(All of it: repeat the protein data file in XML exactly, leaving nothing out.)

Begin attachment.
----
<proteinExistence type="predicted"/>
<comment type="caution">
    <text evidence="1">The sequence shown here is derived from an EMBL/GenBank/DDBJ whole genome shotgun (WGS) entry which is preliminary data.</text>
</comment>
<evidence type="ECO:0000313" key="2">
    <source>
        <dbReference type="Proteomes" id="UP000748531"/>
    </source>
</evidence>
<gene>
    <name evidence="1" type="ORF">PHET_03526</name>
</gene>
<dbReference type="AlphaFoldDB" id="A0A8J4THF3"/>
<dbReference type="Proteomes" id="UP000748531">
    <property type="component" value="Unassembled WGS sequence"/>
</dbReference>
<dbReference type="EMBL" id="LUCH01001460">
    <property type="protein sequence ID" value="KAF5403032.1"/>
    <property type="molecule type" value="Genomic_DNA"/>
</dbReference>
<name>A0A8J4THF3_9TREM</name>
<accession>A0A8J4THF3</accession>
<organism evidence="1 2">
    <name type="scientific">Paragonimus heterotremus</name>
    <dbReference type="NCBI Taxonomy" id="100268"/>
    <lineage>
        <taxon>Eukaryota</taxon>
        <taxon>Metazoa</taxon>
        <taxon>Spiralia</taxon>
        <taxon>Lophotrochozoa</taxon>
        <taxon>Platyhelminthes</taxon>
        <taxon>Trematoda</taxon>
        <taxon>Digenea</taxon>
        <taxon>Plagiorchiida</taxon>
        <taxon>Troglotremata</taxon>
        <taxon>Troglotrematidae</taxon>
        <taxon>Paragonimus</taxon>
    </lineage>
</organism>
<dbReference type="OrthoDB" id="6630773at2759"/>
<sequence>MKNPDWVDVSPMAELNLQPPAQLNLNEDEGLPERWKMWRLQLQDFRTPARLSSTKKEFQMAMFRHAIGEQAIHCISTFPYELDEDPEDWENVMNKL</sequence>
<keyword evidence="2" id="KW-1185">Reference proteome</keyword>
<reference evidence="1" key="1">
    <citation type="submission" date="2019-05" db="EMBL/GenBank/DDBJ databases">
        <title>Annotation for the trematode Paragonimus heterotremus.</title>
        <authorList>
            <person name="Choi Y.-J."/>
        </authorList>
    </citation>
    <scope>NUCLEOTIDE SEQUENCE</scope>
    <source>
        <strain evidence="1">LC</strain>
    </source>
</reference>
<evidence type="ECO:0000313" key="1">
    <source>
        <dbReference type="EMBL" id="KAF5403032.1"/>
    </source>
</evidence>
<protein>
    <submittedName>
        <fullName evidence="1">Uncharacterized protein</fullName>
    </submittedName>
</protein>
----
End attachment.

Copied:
<proteinExistence type="predicted"/>
<comment type="caution">
    <text evidence="1">The sequence shown here is derived from an EMBL/GenBank/DDBJ whole genome shotgun (WGS) entry which is preliminary data.</text>
</comment>
<evidence type="ECO:0000313" key="2">
    <source>
        <dbReference type="Proteomes" id="UP000748531"/>
    </source>
</evidence>
<gene>
    <name evidence="1" type="ORF">PHET_03526</name>
</gene>
<dbReference type="AlphaFoldDB" id="A0A8J4THF3"/>
<dbReference type="Proteomes" id="UP000748531">
    <property type="component" value="Unassembled WGS sequence"/>
</dbReference>
<dbReference type="EMBL" id="LUCH01001460">
    <property type="protein sequence ID" value="KAF5403032.1"/>
    <property type="molecule type" value="Genomic_DNA"/>
</dbReference>
<name>A0A8J4THF3_9TREM</name>
<accession>A0A8J4THF3</accession>
<organism evidence="1 2">
    <name type="scientific">Paragonimus heterotremus</name>
    <dbReference type="NCBI Taxonomy" id="100268"/>
    <lineage>
        <taxon>Eukaryota</taxon>
        <taxon>Metazoa</taxon>
        <taxon>Spiralia</taxon>
        <taxon>Lophotrochozoa</taxon>
        <taxon>Platyhelminthes</taxon>
        <taxon>Trematoda</taxon>
        <taxon>Digenea</taxon>
        <taxon>Plagiorchiida</taxon>
        <taxon>Troglotremata</taxon>
        <taxon>Troglotrematidae</taxon>
        <taxon>Paragonimus</taxon>
    </lineage>
</organism>
<dbReference type="OrthoDB" id="6630773at2759"/>
<sequence>MKNPDWVDVSPMAELNLQPPAQLNLNEDEGLPERWKMWRLQLQDFRTPARLSSTKKEFQMAMFRHAIGEQAIHCISTFPYELDEDPEDWENVMNKL</sequence>
<keyword evidence="2" id="KW-1185">Reference proteome</keyword>
<reference evidence="1" key="1">
    <citation type="submission" date="2019-05" db="EMBL/GenBank/DDBJ databases">
        <title>Annotation for the trematode Paragonimus heterotremus.</title>
        <authorList>
            <person name="Choi Y.-J."/>
        </authorList>
    </citation>
    <scope>NUCLEOTIDE SEQUENCE</scope>
    <source>
        <strain evidence="1">LC</strain>
    </source>
</reference>
<evidence type="ECO:0000313" key="1">
    <source>
        <dbReference type="EMBL" id="KAF5403032.1"/>
    </source>
</evidence>
<protein>
    <submittedName>
        <fullName evidence="1">Uncharacterized protein</fullName>
    </submittedName>
</protein>